what stopped basketball from being a bigger deal in europe

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what stopped basketball from being a bigger deal in europe 

Post#1 » by falcolombardi » Wed Apr 6, 2022 3:22 pm

i always thought basketball was somethingh that should have thrived in europe more than it didnt

any thoughts why?
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Re: what stopped basketball from being a bigger deal in europe 

Post#2 » by mabundo_nagumbe » Fri Apr 8, 2022 11:35 am

falcolombardi wrote:i always thought basketball was somethingh that should have thrived in europe more than it didnt

any thoughts why?


an abundance of other popular sports, and very distinct traditional and national cultures, and sports.

Soccer is by far the biggest sport in Europe and can't be compared in popularity to anything. Basketball is generally second, but there is a fairly inequal distribution of both popularity, talent and player development in leagues across Europe. Spain, France, ex-yu areas, Turkey, Russia, Lithuania and increasingly Germany, and decreasingly Italy have all of the above, but then you have big Nations with subpar leagues. GB, Scandinavia, Switzerland, Benelux and a big chunk of south and east europe along with Portugal just don't have a tradition of having good and popularized basketball cultures.

Instead, they popularize handball, volleyball, waterpolo, cycling... winter sports are extremely popular in Norway, Switzerland and Austria, as well as Slovenia. GB is also has rugby.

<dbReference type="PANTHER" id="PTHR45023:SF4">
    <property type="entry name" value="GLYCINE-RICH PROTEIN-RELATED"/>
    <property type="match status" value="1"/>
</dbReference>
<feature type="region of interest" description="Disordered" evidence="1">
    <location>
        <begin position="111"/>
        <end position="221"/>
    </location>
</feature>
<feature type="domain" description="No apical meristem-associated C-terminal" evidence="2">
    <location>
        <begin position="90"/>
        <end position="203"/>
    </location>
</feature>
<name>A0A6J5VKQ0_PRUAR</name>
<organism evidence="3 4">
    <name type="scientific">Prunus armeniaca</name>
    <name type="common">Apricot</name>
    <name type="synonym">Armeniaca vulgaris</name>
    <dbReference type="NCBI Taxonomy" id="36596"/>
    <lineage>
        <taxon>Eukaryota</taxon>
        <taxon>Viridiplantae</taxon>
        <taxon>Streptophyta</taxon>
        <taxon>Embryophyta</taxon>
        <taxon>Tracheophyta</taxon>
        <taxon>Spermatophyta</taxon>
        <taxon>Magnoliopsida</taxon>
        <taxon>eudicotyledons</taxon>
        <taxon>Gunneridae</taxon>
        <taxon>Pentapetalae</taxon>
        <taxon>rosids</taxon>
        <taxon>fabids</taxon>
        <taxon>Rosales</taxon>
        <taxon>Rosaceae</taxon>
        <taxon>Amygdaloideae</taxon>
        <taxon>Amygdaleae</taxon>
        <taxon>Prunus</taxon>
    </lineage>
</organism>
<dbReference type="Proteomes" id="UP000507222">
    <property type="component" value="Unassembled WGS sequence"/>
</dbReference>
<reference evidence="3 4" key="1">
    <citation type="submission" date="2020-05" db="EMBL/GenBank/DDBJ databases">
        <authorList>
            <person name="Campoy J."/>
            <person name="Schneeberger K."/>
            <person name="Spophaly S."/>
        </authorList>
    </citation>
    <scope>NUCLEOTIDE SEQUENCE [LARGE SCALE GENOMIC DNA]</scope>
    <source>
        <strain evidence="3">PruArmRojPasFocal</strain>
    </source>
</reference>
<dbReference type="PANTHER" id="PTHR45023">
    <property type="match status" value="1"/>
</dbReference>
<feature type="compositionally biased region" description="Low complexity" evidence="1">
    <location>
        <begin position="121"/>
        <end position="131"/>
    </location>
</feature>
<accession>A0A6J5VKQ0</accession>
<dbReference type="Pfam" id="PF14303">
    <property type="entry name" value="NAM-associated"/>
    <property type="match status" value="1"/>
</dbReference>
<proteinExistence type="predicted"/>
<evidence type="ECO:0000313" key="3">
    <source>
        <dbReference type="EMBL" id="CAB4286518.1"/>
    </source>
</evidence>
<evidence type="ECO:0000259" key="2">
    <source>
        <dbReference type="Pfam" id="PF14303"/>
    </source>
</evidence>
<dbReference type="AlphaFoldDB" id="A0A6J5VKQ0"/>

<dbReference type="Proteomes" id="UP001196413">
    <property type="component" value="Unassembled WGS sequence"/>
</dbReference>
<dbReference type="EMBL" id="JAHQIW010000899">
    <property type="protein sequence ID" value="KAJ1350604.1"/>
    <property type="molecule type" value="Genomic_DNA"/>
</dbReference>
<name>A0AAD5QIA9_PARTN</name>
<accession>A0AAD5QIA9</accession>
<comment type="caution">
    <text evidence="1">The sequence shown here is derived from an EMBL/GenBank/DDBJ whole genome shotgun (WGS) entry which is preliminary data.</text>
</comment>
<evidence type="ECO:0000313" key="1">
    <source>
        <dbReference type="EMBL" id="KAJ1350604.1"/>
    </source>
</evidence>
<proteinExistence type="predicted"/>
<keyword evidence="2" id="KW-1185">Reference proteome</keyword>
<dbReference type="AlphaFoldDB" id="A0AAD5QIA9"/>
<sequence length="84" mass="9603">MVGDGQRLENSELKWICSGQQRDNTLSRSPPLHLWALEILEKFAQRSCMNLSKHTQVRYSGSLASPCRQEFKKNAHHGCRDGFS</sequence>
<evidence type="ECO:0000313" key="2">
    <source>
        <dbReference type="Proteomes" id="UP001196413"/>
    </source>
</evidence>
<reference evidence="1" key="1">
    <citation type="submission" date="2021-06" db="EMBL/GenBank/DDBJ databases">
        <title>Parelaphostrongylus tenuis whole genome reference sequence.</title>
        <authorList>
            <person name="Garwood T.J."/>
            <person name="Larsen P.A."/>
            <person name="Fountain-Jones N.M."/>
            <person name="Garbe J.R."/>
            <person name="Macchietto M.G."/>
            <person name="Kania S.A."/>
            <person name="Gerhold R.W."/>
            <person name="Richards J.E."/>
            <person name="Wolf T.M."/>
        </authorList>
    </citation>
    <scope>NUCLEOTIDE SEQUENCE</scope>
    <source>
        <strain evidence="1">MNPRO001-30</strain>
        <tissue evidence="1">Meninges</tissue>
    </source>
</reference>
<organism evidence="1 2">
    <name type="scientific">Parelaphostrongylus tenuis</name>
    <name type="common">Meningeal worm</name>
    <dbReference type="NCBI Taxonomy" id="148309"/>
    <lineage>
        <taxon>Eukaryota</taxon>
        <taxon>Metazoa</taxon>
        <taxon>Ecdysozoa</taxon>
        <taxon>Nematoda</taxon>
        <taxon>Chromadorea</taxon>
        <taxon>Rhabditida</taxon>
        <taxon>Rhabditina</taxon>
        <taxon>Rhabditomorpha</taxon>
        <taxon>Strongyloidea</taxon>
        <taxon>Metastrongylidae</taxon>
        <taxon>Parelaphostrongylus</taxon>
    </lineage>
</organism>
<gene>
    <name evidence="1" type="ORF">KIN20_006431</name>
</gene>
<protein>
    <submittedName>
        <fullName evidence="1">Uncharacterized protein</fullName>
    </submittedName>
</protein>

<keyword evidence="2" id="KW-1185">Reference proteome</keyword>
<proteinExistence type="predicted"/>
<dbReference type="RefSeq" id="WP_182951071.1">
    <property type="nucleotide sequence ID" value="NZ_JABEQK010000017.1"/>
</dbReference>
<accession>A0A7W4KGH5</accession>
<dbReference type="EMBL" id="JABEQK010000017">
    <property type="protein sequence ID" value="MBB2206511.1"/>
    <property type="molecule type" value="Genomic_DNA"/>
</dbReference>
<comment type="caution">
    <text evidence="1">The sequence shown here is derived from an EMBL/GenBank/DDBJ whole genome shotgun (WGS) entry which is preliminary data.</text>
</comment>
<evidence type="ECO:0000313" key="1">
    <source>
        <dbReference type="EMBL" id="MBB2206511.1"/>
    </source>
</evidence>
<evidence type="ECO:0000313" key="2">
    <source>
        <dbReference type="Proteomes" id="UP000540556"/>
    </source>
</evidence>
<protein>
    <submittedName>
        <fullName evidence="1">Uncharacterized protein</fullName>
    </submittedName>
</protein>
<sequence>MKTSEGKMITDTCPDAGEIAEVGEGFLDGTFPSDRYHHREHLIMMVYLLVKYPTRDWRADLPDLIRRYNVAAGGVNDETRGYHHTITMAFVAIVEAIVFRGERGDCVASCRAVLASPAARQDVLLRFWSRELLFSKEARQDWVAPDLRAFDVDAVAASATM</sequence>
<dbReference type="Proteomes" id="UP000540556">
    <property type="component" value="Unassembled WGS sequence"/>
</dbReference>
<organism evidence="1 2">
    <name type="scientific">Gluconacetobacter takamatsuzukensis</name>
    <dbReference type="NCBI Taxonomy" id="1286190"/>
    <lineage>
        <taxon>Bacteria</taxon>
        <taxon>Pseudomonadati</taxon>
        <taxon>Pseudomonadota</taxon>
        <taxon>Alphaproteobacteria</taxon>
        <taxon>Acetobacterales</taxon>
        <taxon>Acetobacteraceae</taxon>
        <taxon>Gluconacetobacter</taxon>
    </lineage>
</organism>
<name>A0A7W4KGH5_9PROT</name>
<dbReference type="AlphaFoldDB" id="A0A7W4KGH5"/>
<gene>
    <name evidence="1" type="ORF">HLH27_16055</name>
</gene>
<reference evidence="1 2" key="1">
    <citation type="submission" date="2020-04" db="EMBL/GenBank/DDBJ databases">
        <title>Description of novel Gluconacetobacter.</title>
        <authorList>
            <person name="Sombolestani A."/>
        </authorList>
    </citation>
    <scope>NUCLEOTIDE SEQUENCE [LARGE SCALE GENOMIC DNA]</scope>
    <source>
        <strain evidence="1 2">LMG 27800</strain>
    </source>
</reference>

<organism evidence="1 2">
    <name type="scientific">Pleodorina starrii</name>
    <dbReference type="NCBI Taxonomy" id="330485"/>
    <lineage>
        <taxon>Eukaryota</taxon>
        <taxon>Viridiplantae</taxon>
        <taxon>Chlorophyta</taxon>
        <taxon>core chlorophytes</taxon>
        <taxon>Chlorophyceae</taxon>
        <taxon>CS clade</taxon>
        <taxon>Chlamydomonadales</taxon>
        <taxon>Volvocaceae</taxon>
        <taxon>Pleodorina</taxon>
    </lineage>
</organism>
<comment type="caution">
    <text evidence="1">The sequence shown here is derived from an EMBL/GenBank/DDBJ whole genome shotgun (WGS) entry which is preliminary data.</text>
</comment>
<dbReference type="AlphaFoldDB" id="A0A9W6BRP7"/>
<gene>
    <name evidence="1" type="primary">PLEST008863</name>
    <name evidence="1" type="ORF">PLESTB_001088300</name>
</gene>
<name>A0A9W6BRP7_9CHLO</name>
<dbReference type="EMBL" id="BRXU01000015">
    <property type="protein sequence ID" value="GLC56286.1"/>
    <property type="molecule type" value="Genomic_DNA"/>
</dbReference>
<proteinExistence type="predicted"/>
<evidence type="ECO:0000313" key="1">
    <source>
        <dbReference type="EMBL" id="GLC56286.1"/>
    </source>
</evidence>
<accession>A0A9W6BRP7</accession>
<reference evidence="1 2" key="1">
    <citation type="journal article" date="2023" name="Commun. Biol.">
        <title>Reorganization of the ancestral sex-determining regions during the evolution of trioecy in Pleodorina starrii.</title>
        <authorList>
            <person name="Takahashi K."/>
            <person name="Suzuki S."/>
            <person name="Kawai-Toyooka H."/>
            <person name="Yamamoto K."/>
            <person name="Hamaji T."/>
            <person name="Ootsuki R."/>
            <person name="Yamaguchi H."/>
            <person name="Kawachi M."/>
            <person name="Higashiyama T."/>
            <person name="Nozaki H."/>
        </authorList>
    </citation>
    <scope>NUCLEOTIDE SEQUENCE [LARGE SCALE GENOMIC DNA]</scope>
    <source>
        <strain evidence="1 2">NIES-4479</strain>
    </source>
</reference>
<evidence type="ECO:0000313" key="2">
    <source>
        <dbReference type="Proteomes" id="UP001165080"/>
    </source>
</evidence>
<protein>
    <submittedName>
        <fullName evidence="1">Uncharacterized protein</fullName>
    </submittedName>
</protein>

Another problem is that the majority of big names in Europe tend to go to the nba, which makes domestic and Euro-international leagues less attractive for causal fans. Media coverage is another problem, Europe doesn't have transnational TV channels that would be similar to ESPN that would have endless discussions about most popular players. Instead, you have Eurosport that doesn nothing except broadcast, and an enormous amount of national TV channels that don't focus on a single team in a particular country, but cover entire leagues. And there are enormous amounts of league divisions that Americans probably never heard about, but they all have their dispersed fanbases

But slowly, the culture is improving. I'm originally Slovenian, and while bball was always big here, its popularity increased significantly since we won Eurobasket in 2017 and basically since Luka. It might even be #1 sport in Slovenia right now. For the past three years, I live in Denmark, and the basketball culture here is virtually non existent, but recent signing of Gabriel Lundberg to Suns did gain some attention in the media, so maybe there is some hope. But Denmark is a football and hanball nation, cycling as well, and I don't think this is going to change anytime soon.
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Re: what stopped basketball from being a bigger deal in europe 

Post#3 » by bravor » Fri Jun 10, 2022 6:33 pm

Rugby wise, you can make a difference between rugby at 15 and at 7 (and there are more, 13 etc). But you pretty much nailed it.
To put in perspective the situation for France, budget wise, our elite rugby teams have budgets in the 25/35M€ range (highest around 40) while the average elite bball teams have around 6M (and around 2M€ for salaries, players and coaches).